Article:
For a glimpse of Mykonoian history, culture and life head to one of the museums in Mykonos. Here’s a look at the island’s museums dedicated to the Cycladic island’s place in history and in Greek culture.
The Aegean Maritime Museum
The Aegean Maritime Museum focuses on the Greek nautical tradition and history. Exhibits include ship models from the early Minoan period to the 20th century. There are also historic shipping documents, and fantastic old maps. Its library holds 5,000 rare books and has an archive of historic manuscripts and photos. An outdoor exhibit displays various marble artifacts from Delos and Mykonos.
The Archaeological Museum of Mykonos
The archaeological museum has an impressive collection of ancient vases, intricately designed. Some date back to the prehistoric times. One famous artifact is called the Archaic Hydria, a vase embellished with images of horses and intricately designed floral patterns. Another popular artifact is a second century clay figurine of a woman wearing a traditional chiton and himation.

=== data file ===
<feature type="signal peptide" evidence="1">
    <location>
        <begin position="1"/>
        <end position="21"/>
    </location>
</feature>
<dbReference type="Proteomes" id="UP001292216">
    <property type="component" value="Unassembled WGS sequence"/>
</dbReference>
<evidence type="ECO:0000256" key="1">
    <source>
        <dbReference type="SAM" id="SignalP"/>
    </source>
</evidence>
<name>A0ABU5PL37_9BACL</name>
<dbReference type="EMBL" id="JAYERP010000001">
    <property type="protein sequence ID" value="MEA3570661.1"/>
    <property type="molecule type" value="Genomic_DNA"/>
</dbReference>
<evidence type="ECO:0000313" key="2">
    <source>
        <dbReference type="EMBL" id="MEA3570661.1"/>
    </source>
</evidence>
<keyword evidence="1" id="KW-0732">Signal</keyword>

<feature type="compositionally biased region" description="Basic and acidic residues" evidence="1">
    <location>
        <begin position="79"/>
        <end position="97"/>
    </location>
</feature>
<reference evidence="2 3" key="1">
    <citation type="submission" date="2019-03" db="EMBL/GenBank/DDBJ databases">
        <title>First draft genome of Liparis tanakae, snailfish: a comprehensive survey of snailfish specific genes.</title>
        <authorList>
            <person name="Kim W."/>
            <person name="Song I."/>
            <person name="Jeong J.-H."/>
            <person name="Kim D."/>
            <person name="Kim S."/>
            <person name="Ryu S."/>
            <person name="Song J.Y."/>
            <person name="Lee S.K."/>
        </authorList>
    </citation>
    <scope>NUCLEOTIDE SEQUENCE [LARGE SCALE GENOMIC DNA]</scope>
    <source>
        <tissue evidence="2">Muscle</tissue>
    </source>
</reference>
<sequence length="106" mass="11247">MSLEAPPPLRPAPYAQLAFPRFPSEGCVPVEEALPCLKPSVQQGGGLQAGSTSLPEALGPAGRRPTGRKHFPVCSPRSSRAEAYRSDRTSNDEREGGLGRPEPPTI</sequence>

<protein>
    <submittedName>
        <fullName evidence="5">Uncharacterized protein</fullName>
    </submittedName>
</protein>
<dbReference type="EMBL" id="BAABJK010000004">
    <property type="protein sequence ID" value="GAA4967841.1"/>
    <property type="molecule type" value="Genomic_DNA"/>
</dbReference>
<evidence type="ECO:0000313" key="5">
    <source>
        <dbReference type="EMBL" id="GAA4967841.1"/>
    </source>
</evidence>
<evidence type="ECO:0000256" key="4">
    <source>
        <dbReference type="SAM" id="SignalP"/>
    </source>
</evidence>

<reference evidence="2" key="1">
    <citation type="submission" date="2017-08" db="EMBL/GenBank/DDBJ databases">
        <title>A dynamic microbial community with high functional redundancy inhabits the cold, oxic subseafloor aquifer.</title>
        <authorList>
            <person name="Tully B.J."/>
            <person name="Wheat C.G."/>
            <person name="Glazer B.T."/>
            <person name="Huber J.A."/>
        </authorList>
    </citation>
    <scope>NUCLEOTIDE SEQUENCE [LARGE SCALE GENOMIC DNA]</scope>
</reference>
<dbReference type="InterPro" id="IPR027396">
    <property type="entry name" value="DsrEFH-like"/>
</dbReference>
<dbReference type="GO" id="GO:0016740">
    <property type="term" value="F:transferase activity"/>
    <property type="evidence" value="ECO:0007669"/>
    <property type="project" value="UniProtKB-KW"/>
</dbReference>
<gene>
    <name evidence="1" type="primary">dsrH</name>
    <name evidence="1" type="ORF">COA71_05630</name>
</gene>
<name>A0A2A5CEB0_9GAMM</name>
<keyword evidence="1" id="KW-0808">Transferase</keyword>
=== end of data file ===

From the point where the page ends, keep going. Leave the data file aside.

Folklore Museum of Mykonos
The antiquities on exhibit at the folklore museum are from the 19th century. You’ll find vintage furniture, ancient tools and ceramic works, oil lamps, collections of keys and locks, historical photographs and traditional Greek musical instruments. The museum also features island handicrafts and embroideries, textile collections, fine etchings of island shipping vessels and beautiful paintings. The well-preserved canons on display remind visitors of the 1821 Greek War for Independence. The museum also runs the agricultural museum in Ano Myli and Lena’s House at Tria Pigadia in Mykonos Town.
The Agricultural Museum
The Agricultural Museum gives visitors insight into the farming history of Mykonos, as it was before tourism took over the island. On display are authentic tools used in the past including la waterwheel, an outdoor oven and a wine press. The museum’s large whitewashed Boris windmill dates from the 16th century and was used to grind agricultural products.
Lena’s House offers visitors a glimpse of a middle-class Mykonos island home during the 19th century. The interior accurately represents the typical layout of a home during that time. It has a drawing room, two bedrooms, two courtyards and a dovecote. The furnishings are authentic. You’ll find antique tapestries, wood carvings, old mirrors, paintings and more. The museum is named after Lena Skrivanou, the last owner of the home.
Have you ever been to the museums in Mykonos?